From Murder to Mob Ties, Three N.Y. Politicians Who Survived Scandal to Make Unlikely Comebacks
Disgraced former New York politicians Eliot Spitzer, left, and Anthony Weiner are looking to make their comebacks. Spitzer, the former governor, is now running for the office of New York City comptroller while the former U.S. congressman is running for mayor of New York. These men are only recent examples in a long history of New York politicians who have had to redefine their careers after scandal. Anthony Weiner photo by Mario Tama/Bloomberg/Getty Images.
Before Eliot Spitzer’s prostitution scandal, before Anthony Weiner’s ill-fated selfies, New York’s notorious politicians included “Boss” Tweed, whose image is most notable remembered wearing 19th century prison pinstripes and David Matthews, a Tory mayor of New York who was arrested for plotting to kidnap then-Gen. George Washington in 1776.
Historically, New York politics is a cavalcade of scandals.
As disgraced former officeholders Weiner and Spitzer campaign for their return to political office, the NewsHour sifted through New York’s distant past for some state officeholders who got a “second chance” (with varying degrees of success).
Illustration published in 1859 Harper’s Weekly that depicted the homicide of Philip Barton Key II by congressman Daniel Sickles. Photo courtesy of Library of Congress.
The congressman who murdered the son of an American hero
The political career of Daniel Edgar Sickles was equal parts achievement and scandal. He served in the U.S. House of Representatives as a Democrat from New York in the years leading up to the Civil War. Before that, he was a New York state assemblyman and senator. In 1859, he shot dead Philip Barton Key, the son of Francis Scott Key, who penned “The Star-Spangled Banner.”
In broad daylight, across from the White House, and in front of several witnesses, Sickles drew his pistol on Key, who was reportedly his wife’s lover, and said, “You have dishonored my bed and family, you scoundrel — prepare to die!” But the congressman was acquitted of murder charges in what was the first successful use of the temporary insanity defense.
It wasn’t the murder that stalled Sickles’ career in Washington. At the end of the 20-day trial, the congressman was greeted with congratulations outside the court. The backlash came when the congressman publicly forgave his wife months later for the affair. When Sickles returned for the fall session of Congress, diarist Mary Chesnut observed, “He was left to himself as if he had smallpox.”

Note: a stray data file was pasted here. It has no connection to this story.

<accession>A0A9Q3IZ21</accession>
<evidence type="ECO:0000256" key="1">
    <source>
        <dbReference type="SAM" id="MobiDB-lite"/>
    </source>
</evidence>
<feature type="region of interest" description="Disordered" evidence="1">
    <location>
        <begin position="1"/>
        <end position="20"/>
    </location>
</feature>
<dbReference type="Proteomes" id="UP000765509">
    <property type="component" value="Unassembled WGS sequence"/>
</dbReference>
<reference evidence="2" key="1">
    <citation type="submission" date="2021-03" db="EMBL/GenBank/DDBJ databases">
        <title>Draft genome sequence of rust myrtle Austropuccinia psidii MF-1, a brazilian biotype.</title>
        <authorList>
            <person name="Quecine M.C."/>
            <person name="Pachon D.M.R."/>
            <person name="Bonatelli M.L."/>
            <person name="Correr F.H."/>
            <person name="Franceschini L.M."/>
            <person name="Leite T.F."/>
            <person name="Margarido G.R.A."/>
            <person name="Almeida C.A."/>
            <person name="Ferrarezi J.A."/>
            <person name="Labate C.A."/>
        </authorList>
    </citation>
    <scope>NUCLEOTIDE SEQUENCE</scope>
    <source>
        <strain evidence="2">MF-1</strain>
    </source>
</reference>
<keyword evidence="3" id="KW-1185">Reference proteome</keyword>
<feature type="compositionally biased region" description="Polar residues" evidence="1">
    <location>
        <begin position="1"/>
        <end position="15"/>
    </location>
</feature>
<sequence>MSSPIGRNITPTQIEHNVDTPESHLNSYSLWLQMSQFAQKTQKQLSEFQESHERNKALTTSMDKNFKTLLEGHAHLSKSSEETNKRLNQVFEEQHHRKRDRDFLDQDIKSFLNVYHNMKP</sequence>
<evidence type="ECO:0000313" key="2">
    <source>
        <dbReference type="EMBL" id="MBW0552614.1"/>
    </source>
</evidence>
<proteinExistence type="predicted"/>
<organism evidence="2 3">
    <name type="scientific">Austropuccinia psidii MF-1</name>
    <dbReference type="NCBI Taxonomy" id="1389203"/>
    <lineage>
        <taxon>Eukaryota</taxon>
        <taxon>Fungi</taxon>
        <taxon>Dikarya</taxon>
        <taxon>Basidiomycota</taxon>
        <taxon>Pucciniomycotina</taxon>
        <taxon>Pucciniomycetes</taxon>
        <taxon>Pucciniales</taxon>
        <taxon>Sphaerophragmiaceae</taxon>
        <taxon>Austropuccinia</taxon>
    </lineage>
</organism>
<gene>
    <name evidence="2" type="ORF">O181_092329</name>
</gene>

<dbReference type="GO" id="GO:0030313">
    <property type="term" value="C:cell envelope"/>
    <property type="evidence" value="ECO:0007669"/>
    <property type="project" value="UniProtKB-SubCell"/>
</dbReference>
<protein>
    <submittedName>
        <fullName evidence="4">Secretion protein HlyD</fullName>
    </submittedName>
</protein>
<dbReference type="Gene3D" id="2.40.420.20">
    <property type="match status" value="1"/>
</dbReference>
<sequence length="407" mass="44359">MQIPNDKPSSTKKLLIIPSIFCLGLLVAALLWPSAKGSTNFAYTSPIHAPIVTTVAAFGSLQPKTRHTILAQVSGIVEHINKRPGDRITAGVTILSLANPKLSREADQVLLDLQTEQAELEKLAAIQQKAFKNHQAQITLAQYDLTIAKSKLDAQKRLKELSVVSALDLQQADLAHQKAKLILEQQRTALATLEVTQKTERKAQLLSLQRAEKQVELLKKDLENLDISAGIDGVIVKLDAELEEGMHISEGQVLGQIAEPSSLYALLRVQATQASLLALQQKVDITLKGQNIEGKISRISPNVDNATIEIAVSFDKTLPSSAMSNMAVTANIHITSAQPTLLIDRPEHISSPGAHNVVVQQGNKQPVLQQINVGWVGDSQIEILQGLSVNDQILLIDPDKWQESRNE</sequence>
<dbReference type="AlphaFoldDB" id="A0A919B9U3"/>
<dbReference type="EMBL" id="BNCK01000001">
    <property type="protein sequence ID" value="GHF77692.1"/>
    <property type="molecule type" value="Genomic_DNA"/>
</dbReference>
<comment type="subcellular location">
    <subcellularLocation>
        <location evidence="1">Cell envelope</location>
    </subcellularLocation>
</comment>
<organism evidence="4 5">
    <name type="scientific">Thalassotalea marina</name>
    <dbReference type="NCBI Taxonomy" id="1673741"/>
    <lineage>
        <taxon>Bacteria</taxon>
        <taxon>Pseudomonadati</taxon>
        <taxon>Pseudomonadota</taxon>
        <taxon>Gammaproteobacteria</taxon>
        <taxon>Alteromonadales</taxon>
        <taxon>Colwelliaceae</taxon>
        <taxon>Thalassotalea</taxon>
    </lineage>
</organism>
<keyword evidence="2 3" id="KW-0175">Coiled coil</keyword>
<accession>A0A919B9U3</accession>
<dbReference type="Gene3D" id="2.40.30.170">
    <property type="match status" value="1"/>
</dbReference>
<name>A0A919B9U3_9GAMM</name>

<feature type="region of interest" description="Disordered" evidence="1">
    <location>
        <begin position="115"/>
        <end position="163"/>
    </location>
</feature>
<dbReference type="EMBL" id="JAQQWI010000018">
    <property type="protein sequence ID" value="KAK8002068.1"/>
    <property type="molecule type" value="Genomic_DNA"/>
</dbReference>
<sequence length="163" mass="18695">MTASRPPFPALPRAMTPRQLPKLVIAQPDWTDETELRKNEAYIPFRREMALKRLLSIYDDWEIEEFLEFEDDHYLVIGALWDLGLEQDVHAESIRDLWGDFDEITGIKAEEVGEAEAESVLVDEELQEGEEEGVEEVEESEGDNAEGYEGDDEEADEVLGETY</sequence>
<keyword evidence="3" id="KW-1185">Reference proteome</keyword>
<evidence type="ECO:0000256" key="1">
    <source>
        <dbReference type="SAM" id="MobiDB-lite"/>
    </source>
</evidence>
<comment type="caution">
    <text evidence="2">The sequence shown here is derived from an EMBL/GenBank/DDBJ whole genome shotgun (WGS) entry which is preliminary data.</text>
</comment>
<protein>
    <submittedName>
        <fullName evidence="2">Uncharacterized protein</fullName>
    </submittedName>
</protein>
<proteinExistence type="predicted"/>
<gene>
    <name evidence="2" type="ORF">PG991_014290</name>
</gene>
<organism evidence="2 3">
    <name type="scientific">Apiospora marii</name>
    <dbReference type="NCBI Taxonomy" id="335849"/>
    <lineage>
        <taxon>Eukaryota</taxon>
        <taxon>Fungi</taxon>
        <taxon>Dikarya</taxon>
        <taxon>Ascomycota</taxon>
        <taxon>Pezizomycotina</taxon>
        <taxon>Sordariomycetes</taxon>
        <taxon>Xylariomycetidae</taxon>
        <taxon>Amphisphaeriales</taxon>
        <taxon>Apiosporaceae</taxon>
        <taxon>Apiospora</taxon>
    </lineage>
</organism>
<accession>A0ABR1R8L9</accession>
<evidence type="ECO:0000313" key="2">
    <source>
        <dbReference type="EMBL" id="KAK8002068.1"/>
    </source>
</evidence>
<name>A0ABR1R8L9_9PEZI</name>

But Sickles resuscitated his reputation when he received the Medal of Honor in 1987 as the “Hero of Gettysburg,” who lost his leg in the battle. Eventually, the decorated general would regain enough momentum to become a state representative again from 1893 to 1895, not before going through another set of scandals, among them, an affair with Queen Isabella II of Spain.
Photo of the short-lived New York governor, William Sulzer. Photo courtesy of Library of Congress
The only New York governor to be impeached
After less than 10 months into his two-year term as governor, William Sulzer was impeached in 1913, found guilty on three of eight counts. The charges included failure to report thousands in campaign contributions. A day after he was removed from office, Sulzer said in a speech that his ouster was due to his defiance of Tammany Hall. “Had I obeyed the boss, instead of my oath to office, I would still be the governor,” he said.
Sulzer’s defiance stemmed mainly from his refusal to work with Charles F. Murphy, the boss of Tammany Hall, on state appointments. And Sulzer’s anti-Tammany rhetoric was consistent during his short-lived tenure as governor. Months earlier, Sulzer interviewed with a New York Times reporter, warning of Tammany machinations. The resulting headline was not subtle: “Plot to Murder Me, Says Sulzer.” Sulzer said he was accosted in public and sent threatening letters by his political enemies.
According to the Times, Sulzer’s popularity didn’t immediately diminish after his impeachment. Prior to taking office, Sulzer had served in the New York State Assembly. And like a homecoming fit for a “great war hero,” Sulzer was greeted by more than 15,000 people at the start of his campaign for re-election to the assembly. Just weeks after his impeachment, Sulzer reclaimed his assembly seat.
He ran again for the New York gubernatorial election in 1914, but lost. He also attempted to grab a third party nomination for president in 1916, but lost that as well. From there, Sulzer’s political career dropped off.
The mayor who sought refuge in Mexico
William O’Dwyer made headlines for cracking down on the underworld, namely mobsters from the crime syndicate, Murder, Inc. But it was also an association with organized crime that was his undoing later in his career.
Photo of New York’s 100th mayor, William O’Dwyer. Photo courtesy of Library of Congress
The Irish immigrant was a Brooklyn policeman, lawyer and — after an unsuccessful New York mayoral bid in 1941 — a brigadier general before he became a milestone as the city’s 100th mayor in 1946. By the end of his first term in 1948, he was on the cover of Time magazine.
Shortly after, President Harry Truman named O’Dwyer as ambassador to Mexico “amid a cloud of accusations that were never fully answered.” Despite this, O’Dwyer was given a farewell parade in Manhattan. O’Dwyer remained in Mexico — even after he resigned as ambassador two years later — until 1960.